> None of these implementations support "RPKI" today. What they support is a new protocol for onboarding routing policy data (some call this a [VRP], essentially prefix,origin bindings) into soft state in a router.
>
> -danny
>
> [VRP] https://ripe64.ripe.net/presentations/74-120417.sidr-origin.pdf
>


randy at psg

Apr 30, 2012, 8:46 AM

Post #43 of 79 (2388 views)
Permalink
Re: rpki vs. secure dns? [In reply to]

> We need more flexible, distributed architecture behind - no matter -
> which interests will be lobbied as we have got already.

as i agree that there is a problem, i *very* eagerly await your proposal

randy


jared at puck

Apr 30, 2012, 8:51 AM

Post #44 of 79 (2389 views)
Permalink
Re: rpki vs. secure dns? [In reply to]

Personally I find the BitTorrent approach interesting.

Jared Mauch

On Apr 30, 2012, at 11:46 AM, Randy Bush <randy [at] psg> wrote:

>> We need more flexible, distributed architecture behind - no matter -
>> which interests will be lobbied as we have got already.
>
> as i agree that there is a problem, i *very* eagerly await your proposal
>
> randy


dburk at burkov

Apr 30, 2012, 8:55 AM

Post #45 of 79 (2387 views)
Permalink
Re: rpki vs. secure dns? [In reply to]

Randy -
you know that I'm enough stupid- means straightforward -

may be the way is not only technical (recomendations design) - but also to combine with some policy changes as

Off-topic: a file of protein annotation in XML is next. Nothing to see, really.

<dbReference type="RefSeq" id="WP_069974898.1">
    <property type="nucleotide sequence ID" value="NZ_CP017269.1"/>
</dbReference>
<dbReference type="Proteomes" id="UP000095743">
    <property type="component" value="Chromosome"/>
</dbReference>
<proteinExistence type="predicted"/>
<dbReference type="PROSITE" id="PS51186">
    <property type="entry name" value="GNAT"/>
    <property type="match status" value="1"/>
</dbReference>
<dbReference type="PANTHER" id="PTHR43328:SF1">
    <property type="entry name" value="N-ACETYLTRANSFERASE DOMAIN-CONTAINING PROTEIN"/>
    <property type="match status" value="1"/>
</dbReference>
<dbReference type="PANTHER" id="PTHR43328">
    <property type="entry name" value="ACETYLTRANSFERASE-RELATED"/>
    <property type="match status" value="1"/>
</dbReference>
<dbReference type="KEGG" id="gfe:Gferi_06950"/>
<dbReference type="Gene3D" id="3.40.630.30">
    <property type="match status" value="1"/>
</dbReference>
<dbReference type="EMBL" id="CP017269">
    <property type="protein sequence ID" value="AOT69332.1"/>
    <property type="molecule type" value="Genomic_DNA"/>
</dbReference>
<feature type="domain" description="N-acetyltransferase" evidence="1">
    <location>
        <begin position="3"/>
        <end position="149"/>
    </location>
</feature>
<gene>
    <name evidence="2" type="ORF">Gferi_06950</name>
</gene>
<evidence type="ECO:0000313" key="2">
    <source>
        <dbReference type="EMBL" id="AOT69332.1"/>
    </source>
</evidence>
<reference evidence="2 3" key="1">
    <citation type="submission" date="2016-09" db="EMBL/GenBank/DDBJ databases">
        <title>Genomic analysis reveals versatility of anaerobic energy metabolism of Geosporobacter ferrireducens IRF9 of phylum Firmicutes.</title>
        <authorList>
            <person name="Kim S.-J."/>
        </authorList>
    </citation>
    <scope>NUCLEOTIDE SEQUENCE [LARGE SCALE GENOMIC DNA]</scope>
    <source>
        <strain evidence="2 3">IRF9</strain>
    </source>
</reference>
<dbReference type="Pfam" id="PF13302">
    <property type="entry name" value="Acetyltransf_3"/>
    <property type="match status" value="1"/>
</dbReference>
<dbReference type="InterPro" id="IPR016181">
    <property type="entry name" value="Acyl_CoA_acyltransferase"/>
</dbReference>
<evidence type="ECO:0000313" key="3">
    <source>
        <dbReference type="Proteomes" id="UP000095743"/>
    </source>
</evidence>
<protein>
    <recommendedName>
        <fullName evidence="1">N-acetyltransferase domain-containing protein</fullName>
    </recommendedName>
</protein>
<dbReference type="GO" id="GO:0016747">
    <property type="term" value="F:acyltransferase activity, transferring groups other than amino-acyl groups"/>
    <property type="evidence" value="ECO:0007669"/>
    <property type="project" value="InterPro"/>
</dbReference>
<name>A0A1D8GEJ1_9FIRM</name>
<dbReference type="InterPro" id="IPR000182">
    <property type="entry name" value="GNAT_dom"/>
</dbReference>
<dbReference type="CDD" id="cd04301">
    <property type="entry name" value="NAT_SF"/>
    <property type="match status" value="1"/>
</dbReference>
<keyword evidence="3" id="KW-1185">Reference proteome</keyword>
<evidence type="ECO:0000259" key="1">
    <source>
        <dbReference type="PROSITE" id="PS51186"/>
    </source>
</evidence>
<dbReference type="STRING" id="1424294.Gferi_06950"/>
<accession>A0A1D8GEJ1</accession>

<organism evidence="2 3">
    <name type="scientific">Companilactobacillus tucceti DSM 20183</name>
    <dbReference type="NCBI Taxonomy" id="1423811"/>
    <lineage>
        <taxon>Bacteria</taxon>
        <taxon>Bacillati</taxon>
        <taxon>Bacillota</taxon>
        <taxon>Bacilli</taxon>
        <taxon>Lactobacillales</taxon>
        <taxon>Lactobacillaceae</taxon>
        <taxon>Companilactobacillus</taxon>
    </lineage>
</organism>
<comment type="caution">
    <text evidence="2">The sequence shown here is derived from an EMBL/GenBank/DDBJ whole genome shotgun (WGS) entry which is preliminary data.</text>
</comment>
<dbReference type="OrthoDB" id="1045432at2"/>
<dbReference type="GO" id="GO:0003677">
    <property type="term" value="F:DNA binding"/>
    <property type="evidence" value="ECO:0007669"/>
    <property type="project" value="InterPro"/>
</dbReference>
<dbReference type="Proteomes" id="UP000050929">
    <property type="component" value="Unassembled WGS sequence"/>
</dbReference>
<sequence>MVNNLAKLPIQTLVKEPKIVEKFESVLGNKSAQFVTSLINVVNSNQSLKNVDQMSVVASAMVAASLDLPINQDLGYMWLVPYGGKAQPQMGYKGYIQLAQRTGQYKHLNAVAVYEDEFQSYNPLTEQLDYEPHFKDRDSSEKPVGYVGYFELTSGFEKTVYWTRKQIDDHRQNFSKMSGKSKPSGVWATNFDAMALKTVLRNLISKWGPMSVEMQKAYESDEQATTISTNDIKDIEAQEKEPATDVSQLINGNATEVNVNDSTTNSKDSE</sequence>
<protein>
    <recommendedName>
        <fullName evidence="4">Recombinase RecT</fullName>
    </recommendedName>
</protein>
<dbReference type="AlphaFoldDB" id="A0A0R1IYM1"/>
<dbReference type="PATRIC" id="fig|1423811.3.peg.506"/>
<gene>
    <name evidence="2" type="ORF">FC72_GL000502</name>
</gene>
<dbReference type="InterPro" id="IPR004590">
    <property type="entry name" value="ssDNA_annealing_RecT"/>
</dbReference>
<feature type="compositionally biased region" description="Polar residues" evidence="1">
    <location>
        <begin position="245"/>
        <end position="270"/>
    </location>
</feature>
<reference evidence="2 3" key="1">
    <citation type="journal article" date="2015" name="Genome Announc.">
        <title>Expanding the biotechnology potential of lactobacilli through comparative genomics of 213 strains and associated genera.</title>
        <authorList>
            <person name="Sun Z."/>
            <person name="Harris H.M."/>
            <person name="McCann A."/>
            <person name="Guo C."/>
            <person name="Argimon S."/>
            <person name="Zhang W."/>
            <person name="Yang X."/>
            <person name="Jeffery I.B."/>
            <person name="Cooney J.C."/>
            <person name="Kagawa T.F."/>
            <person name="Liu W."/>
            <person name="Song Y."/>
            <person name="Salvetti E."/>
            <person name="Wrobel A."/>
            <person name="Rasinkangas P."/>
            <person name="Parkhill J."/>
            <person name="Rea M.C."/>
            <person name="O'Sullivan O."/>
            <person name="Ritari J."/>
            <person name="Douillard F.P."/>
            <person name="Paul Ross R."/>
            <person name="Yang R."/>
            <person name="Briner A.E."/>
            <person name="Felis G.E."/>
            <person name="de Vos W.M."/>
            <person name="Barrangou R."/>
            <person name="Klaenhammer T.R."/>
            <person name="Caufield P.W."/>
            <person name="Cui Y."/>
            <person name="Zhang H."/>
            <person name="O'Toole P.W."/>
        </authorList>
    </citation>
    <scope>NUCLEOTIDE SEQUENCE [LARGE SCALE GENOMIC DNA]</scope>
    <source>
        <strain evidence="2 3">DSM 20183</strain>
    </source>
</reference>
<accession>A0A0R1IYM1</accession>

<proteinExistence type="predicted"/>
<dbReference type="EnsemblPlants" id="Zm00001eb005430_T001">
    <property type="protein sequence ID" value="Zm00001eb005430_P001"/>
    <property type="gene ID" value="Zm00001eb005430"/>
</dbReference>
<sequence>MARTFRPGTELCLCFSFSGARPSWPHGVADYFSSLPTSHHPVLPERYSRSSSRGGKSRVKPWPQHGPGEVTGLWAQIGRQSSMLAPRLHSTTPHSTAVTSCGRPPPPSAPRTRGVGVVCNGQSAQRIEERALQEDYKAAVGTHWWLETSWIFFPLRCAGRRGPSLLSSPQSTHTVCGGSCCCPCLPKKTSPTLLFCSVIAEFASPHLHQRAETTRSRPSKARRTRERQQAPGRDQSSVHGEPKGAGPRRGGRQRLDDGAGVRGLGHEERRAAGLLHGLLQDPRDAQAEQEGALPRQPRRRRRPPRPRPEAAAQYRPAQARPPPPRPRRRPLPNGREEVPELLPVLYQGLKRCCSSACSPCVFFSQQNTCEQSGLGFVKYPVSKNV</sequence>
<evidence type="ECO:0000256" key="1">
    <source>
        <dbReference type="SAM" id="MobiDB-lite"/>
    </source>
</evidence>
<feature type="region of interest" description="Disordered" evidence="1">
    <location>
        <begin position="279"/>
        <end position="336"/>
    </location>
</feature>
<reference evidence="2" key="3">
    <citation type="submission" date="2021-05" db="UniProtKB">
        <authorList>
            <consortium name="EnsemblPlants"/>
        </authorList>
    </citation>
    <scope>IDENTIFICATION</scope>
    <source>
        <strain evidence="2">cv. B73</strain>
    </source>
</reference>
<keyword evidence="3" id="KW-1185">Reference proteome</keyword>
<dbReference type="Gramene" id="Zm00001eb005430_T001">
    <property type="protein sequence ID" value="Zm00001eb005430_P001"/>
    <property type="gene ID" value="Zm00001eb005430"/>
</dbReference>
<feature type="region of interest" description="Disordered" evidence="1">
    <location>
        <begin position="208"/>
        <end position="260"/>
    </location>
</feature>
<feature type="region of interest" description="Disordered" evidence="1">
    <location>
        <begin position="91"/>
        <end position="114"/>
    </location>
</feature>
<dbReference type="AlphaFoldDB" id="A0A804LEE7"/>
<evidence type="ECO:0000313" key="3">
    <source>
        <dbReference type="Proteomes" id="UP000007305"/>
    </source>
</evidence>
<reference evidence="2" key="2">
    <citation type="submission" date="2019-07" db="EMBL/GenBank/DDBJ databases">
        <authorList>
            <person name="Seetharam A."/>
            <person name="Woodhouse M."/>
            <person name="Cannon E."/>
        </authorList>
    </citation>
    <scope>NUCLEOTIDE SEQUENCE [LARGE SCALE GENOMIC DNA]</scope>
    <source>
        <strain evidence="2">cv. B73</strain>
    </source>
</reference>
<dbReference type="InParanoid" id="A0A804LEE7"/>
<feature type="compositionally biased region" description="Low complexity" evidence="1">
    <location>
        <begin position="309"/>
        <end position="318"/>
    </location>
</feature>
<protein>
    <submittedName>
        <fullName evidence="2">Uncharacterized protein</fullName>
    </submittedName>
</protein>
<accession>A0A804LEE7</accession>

splitting allocations and assignments (may be changing who is responsible for what?)

Or we follow the traditional way(means hierarchy) or we are capable to introduce one more
level for flexebility - we should be honest that all techinical design just follows some political or quasi-political decisions.
But I think it can be changed.

Dima
On Apr 30, 2012, at 7:46 PM, Randy Bush wrote:

>> We need more flexible, distributed architecture behind - no matter -
>> which interests will be lobbied as we have got already.
>
> as i agree that there is a problem, i *very* eagerly await your proposal
>
> randy


fw at deneb

Apr 30, 2012, 2:04 PM

Post #46 of 79 (2381 views)
Permalink
Re: rpki vs. secure dns? [In reply to]

* Alex Band:

> All in all, for an RPKI-specific court order to be effective in
> taking a network offline, the RIR would have to tamper with the
> registry, inject false data and try to make sure it's not detected
> so nobody applies a local override.

Please keep in mind that this is what's happening with DNS: registries
are not only forced by the courts to remove delegations, but to
delegate names to specific parties.

On the other hand, it's not entirely clear whether this is such a bad
thing.


morrowc.lists at gmail

Apr 30, 2012, 7:54 PM

Post #47 of 79 (2377 views)
Permalink
Re: rpki vs. secure dns? [In reply to]

On Mon, Apr 30, 2012 at 11:51 AM, Jared Mauch <jared [at] puck> wrote:
> Personally I find the BitTorrent approach interesting.

this conflates the 2 (at least!) topics here:
1) distribution of repository data
2) heirarchy of authority for the data which is in the repository

-chris